• As online teachers and learners we work in a computer where information is just a few keystrokes away.
  • I've been researching and writing about Information Fluency since the turn of the century. My work is published on the 21st Century Information Fluency Portal: http://21cif.imsa.edu You'll find modular online learning content including games, micromodules and assessments on the portal. (Free for all educators.) I include information fluency training in all of my online classes. I introduce power searching and website investigation to the graduate students studying in the E-Learning and Online Teaching Certificate Program at UW-Stout ( http://www.uwstout.edu/soe/profdev/elearningcertificate.html ) because I believe that Information Fluency is a foundation skill for all online teachers and learners.
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    I've been researching and writing about Information Fluency since the turn of the century. My work is published on the 21st Century Information Fluency Portal: http://21cif.imsa.edu You'll find modular online learning content including games, micromodules and assessments on the portal. (Free for all educators.) I include information fluency training in all of my online classes. I introduce power searching and website investigation to the graduate students studying in the E-Learning and Online Teaching Certificate Program at UW-Stout ( http://www.uwstout.edu/soe/profdev/elearningcertificate.html ) because I believe that Information Fluency is a foundation skill for all online teachers and learners.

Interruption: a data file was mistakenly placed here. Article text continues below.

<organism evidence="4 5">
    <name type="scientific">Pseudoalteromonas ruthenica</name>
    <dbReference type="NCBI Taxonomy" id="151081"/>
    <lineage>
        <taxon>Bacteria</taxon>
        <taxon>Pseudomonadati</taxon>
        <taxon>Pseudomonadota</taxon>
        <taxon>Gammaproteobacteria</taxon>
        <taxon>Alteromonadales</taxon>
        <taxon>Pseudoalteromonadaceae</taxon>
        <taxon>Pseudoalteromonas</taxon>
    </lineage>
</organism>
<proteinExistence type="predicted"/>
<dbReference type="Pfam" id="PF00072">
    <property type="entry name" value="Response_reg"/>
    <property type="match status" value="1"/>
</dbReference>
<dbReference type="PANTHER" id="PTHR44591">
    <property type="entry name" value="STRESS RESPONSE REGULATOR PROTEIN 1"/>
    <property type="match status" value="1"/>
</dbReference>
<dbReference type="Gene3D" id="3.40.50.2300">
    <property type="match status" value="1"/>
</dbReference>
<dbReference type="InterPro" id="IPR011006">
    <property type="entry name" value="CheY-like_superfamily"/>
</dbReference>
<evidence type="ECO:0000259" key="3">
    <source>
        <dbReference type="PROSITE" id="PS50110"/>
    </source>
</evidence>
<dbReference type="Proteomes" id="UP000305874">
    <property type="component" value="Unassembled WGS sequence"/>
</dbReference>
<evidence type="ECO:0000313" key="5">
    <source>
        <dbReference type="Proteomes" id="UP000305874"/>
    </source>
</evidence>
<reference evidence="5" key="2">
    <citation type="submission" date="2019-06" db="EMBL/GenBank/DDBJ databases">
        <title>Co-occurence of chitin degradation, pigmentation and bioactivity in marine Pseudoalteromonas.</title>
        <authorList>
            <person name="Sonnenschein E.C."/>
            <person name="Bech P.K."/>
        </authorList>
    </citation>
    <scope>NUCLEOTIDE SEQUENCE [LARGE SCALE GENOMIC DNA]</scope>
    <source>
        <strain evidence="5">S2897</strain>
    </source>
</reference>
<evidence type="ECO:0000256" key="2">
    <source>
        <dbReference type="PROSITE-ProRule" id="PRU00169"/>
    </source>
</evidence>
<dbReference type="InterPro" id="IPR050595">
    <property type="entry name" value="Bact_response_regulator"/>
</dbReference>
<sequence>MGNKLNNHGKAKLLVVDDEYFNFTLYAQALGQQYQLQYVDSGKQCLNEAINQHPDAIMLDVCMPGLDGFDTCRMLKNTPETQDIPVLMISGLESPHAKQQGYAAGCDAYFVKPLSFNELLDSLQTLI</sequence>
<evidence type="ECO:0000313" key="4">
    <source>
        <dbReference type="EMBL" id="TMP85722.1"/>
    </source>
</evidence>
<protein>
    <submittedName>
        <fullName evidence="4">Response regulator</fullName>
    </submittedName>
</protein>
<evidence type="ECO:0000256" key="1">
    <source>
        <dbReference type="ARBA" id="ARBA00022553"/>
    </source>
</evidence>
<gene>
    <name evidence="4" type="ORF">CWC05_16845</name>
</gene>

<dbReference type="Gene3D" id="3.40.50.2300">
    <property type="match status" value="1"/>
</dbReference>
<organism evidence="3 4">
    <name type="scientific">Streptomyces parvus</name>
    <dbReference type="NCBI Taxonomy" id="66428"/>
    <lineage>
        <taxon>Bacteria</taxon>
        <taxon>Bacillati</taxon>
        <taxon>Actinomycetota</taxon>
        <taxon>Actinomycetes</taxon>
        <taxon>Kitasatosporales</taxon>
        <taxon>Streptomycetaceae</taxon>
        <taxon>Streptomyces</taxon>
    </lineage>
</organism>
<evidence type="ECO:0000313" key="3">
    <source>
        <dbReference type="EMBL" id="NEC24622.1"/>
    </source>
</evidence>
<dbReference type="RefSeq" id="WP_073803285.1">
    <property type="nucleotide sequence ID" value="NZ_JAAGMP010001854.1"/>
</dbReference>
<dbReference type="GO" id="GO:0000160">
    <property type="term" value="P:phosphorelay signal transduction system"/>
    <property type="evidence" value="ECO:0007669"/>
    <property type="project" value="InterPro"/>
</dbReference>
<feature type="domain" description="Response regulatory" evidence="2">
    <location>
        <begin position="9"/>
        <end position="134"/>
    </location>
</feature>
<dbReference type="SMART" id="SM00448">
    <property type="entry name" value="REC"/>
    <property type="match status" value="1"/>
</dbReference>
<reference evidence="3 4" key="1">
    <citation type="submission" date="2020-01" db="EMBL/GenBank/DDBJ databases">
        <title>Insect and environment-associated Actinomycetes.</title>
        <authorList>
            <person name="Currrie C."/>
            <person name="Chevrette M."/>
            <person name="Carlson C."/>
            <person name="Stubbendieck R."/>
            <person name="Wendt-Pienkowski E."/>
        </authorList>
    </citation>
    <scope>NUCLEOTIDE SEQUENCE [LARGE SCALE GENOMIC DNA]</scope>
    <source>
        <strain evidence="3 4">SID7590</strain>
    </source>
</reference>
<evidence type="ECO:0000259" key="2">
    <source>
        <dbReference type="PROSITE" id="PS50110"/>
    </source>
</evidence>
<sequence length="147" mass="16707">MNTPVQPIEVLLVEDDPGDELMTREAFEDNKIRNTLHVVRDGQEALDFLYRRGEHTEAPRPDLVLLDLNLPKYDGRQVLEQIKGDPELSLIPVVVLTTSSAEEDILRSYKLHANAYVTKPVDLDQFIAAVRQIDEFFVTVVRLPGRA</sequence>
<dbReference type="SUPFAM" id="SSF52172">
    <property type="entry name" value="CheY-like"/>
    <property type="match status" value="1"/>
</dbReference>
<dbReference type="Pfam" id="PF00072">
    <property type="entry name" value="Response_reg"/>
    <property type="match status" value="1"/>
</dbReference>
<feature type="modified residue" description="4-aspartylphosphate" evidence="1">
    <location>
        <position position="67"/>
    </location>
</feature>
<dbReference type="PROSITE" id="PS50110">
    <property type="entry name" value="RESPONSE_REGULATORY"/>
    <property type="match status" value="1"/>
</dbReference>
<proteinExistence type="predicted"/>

Shane Brewer

edbuzz.org » Revenge of the Edupunks - 19 views

  • The education futurists see the development of Web 2.0 as the final death knell of the 20th century learning model. The proliferation of open source learning tools, social media technology, mobile learning tools, and the ability of educators to cheaply and effectively construct rich, complex, individualized learning experiences for students is bound to revolutionize education.
  • In some ways, integrating technology with high school and college curriculum may seem like a simple task, but any experienced educator will tell you it’s definitely not. Shifting from a classroom mindset to an online mindset not only presents significant practical problems, but the transformation can be very difficult for teachers to conceptualize.
  • Although the potential benefits online learning presents are exciting, shifting the way educators think about teaching and learning is definitely not an easy task. Nevertheless, the more students and their parents demand highly individualized and inexpensive curriculum, educators will be forced to change the way they deliver instruction. The market forces that are shaping today’s schools will, at the most fundamental level, disrupt the current educational model. The problem we face as educators is deciding which tools we should use and the best ways to use them. Finding a solution to this problems might require the sort of radical thinking the edupunks like to embrace.